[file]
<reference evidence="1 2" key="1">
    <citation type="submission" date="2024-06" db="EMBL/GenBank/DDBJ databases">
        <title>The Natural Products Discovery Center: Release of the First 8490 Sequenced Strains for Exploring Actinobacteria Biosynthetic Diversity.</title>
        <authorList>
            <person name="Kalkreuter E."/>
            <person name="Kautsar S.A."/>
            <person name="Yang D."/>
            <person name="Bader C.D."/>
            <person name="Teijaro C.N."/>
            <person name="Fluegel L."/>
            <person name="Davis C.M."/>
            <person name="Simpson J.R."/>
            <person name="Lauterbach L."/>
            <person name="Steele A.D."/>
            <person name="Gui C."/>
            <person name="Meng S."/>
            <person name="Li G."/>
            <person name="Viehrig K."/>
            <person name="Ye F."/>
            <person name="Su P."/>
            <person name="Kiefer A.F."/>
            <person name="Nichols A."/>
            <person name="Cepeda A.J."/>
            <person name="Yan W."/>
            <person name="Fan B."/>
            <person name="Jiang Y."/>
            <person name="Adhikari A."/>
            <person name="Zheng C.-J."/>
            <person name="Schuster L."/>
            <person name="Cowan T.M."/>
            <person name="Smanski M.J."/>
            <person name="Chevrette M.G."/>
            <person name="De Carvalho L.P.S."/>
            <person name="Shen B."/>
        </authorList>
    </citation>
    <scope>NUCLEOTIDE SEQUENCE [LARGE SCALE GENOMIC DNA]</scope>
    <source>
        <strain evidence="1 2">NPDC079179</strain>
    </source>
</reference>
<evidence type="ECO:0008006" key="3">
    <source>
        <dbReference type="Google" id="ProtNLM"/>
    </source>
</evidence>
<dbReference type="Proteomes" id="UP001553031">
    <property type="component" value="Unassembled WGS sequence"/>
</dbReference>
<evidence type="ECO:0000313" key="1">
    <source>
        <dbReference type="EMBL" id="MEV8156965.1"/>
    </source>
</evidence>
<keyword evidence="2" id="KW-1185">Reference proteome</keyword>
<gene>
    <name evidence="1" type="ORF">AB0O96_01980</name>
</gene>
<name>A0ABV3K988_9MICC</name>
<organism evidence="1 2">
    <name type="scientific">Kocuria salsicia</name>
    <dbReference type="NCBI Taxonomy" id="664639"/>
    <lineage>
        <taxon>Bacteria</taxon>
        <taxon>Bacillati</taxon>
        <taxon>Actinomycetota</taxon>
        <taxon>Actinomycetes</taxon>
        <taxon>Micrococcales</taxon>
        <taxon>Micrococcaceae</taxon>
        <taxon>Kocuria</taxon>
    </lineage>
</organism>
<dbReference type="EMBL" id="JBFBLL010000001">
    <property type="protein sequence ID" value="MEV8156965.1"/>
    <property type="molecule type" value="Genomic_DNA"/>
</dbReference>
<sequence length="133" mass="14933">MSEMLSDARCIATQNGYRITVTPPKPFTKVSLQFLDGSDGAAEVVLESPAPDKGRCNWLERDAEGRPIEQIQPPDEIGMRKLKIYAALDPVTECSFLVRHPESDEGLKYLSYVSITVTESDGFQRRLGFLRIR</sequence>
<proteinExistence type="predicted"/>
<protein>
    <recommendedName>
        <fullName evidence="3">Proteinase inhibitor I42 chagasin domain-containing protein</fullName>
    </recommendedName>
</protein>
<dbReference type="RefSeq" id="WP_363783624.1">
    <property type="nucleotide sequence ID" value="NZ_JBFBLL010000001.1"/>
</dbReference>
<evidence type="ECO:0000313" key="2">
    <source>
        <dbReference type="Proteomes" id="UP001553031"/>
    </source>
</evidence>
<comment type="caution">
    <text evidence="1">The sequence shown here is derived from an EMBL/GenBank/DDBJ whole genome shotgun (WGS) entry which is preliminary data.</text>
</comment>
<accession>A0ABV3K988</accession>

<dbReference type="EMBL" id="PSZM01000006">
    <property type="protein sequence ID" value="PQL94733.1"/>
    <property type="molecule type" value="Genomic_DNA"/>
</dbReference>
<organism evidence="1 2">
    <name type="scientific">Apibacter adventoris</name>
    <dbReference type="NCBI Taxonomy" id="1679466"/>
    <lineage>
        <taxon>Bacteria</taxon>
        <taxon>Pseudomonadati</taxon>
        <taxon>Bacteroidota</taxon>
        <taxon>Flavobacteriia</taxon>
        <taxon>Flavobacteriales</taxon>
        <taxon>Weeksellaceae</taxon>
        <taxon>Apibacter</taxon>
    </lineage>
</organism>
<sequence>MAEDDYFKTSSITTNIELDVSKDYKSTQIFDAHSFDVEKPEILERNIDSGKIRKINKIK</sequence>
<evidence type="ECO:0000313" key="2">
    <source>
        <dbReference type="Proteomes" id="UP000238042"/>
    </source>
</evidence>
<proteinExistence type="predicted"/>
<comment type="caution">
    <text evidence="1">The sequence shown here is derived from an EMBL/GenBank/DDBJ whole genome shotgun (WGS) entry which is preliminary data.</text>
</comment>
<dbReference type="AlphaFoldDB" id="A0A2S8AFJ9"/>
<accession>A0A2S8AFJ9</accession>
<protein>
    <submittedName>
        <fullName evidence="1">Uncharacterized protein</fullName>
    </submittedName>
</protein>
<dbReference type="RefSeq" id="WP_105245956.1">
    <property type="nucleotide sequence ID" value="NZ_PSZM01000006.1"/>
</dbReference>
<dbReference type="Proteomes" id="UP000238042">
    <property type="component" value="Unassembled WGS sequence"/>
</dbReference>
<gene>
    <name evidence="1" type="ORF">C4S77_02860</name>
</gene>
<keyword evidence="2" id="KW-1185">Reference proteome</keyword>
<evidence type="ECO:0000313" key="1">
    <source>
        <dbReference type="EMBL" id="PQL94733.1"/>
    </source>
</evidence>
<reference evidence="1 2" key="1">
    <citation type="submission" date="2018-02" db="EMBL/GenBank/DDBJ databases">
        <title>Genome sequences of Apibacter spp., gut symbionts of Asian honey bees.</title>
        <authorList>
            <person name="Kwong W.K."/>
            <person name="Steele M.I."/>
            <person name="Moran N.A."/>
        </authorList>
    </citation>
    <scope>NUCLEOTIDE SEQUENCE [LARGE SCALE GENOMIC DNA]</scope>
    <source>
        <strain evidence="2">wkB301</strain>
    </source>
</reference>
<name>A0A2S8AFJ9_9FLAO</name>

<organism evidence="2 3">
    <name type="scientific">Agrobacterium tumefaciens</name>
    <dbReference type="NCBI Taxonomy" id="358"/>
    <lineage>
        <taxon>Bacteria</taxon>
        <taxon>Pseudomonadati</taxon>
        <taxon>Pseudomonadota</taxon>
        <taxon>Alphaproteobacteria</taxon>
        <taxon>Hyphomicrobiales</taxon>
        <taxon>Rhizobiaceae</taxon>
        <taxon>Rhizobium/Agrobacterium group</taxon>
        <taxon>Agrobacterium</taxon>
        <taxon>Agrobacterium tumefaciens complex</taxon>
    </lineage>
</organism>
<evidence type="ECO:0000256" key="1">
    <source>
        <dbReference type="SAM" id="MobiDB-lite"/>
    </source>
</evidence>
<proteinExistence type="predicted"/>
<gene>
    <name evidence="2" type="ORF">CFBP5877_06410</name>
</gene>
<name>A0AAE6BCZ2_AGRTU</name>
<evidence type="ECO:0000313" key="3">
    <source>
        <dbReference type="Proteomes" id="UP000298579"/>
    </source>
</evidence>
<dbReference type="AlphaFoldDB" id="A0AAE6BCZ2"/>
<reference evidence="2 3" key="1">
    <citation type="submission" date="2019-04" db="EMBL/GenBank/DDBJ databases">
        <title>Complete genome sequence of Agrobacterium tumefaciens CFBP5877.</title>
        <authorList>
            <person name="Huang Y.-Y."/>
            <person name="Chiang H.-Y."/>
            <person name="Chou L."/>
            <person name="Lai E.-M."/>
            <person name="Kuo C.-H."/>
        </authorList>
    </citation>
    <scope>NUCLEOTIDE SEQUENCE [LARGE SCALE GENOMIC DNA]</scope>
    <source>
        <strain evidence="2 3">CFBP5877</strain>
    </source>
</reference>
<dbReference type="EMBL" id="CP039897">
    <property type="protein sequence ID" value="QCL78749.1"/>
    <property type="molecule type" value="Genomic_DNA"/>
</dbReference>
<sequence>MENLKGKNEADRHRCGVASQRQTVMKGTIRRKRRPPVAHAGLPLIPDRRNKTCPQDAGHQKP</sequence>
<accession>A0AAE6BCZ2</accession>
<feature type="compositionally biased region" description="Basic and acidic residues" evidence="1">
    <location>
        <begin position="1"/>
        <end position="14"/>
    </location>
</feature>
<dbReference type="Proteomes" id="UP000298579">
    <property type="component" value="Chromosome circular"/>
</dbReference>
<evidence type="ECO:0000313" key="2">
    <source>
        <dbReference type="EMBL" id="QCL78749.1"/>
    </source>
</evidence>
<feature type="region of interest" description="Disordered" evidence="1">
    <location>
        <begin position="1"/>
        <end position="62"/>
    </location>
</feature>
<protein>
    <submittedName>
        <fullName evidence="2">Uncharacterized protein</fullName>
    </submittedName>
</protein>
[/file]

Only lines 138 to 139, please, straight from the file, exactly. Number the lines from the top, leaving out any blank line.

</gene>
<keyword evidence="2" id="KW-1185">Reference proteome</keyword>